Saturday, May 6, 2017


Picture courtesy: Mr. Pradhan Photography
Last week, I saw two photos that reveal the emotion within Nepali immigrating for jobs, especially to Gulf and other Asian countries.  I don’t think we deserve this. We Nepali, do not need everything perfect. A bit of mismanagement, a bit of delay, a hint of carefreeness –these are things we have been digesting easily and essentially is also an inadvertent result of our cultural and social ethics. As much as we are friendly, there will be hint of carelessness; as much as we are tolerant there will be hint of negligence; as much as we are open we invite unsought hazards.
Picture courtesy @sr_suraj twitter

But things have gone out of hand so much that we have to wave good bye to our loved ones, not with the feeling of adventure but with the feeling of a twisted gut. That decision is made not being able to fathom another last resort to pay mortgage for the last harvest that did not happen. The nervousness of an 18 year old boy leaving his parents to work in scorching heat in hard labour, the nervousness of a 40 year old women who knows only Nepali, to work as a domestic worker in a completely different cultural setting full with risks of mental and physical abuse. Somebody has to be accountable for that. All of us can’t shy away from taking responsibility. At least those of us who have access to read these very lines, we are privileged enough to change course of history and bring justice to the worthy.                                                                                

People with degrees and capital must look at themselves in the mirror and take responsibility. Blaming political leadership is one thing, but they with their incompetence being able to serve this long is beyond any reasonable excuse. They are not staying at top due to their connection with foreign intelligence agents or their shrewd political move but due to ridiculous submission of our educated middle class. The knowledge that our degrees have brought has not been sufficient enough to create jobs for the hardworking. While, the World Cup Stadiums are being built by our hands, we at home have not been able to provide employment just by repairing our only National Stadium after the earthquake. Instead, we have looked for shortcuts into easy INGO money or security of the bureaucracy. The capital that we have has not been invested wisely enough to create jobs to negate the need of foreign employment.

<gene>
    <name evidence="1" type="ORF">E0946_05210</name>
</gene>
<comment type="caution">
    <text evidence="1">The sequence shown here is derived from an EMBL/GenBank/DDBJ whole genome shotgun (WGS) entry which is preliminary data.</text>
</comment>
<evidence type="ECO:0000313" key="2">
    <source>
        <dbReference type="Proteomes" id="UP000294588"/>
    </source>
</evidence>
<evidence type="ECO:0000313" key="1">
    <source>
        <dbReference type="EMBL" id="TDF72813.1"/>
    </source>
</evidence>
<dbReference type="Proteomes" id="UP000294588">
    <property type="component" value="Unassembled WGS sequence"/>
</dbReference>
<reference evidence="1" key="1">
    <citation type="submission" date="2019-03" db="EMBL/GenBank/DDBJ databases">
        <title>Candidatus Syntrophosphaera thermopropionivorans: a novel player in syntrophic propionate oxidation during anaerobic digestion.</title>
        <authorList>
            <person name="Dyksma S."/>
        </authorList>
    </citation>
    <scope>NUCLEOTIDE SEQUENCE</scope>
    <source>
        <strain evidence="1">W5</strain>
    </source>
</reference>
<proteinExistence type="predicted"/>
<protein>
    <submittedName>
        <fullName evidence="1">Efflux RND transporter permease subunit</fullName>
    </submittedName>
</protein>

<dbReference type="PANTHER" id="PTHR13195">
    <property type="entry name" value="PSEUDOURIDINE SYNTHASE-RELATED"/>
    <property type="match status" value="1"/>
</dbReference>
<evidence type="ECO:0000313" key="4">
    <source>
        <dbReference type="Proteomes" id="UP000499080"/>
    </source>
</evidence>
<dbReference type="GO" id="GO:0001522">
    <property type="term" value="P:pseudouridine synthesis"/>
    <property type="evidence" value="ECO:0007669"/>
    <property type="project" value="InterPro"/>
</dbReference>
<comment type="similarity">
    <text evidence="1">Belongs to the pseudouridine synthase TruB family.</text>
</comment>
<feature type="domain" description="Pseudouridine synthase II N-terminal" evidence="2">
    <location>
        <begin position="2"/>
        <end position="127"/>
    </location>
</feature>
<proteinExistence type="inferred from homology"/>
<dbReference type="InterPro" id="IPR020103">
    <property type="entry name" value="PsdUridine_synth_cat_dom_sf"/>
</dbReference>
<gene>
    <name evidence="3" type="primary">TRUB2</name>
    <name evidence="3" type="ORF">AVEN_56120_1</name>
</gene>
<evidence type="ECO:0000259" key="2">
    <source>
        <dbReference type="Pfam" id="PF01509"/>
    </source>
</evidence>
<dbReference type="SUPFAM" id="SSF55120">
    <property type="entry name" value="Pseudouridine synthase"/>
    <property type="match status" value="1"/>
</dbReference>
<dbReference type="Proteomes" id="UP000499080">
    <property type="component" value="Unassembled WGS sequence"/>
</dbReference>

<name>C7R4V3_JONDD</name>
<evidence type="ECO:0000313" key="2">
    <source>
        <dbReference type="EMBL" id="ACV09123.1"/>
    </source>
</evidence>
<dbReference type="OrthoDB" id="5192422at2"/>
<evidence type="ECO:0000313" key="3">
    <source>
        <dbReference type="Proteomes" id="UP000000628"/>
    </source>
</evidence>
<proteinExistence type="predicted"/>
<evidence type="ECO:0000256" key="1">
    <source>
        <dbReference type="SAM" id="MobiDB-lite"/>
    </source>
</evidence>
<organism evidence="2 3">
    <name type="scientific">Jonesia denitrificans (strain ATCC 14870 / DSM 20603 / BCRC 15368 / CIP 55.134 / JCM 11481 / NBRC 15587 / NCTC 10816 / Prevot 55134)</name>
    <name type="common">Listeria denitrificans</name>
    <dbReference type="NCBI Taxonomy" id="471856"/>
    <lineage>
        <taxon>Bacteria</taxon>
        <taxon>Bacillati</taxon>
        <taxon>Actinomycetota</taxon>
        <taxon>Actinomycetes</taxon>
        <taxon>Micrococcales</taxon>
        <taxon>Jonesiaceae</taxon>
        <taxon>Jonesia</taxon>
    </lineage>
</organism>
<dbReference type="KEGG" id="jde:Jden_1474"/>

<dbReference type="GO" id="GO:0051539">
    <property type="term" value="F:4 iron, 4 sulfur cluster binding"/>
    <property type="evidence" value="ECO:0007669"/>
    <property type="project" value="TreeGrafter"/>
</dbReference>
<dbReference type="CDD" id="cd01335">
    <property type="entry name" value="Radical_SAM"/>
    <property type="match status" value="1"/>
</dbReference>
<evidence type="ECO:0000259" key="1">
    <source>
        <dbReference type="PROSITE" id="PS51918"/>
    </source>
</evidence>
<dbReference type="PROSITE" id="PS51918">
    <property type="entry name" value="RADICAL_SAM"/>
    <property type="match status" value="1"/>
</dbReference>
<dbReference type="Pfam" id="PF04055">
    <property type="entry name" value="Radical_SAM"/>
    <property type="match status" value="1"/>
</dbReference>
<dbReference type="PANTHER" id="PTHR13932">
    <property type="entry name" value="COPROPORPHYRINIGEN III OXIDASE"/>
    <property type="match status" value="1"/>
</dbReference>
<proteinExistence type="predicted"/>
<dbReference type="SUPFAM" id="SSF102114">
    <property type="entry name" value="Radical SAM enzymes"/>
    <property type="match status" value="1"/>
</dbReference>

The right question is we have not worked hard enough. We have been indifferent to the emotions of people whose blood and toil makes our country run. Look, what an example we have been, that our fellow brothers and sisters feel proud to come home with an LED TV rather than an innovative entrepreneurial idea that avoids the tragedy of returning back. With most of our ancestors being self-sustaining hardworking peasant one way or the other, success today means being in luxury without running the hard mile. It’s time we expect no less from each other and disown the incompetent thugs who have stagnated our leadership. But that should not only start from a political front, but by waves of youth ready to work hard shamelessly in their own soil, not behind curtains of a fancy Visa or PR documentation.

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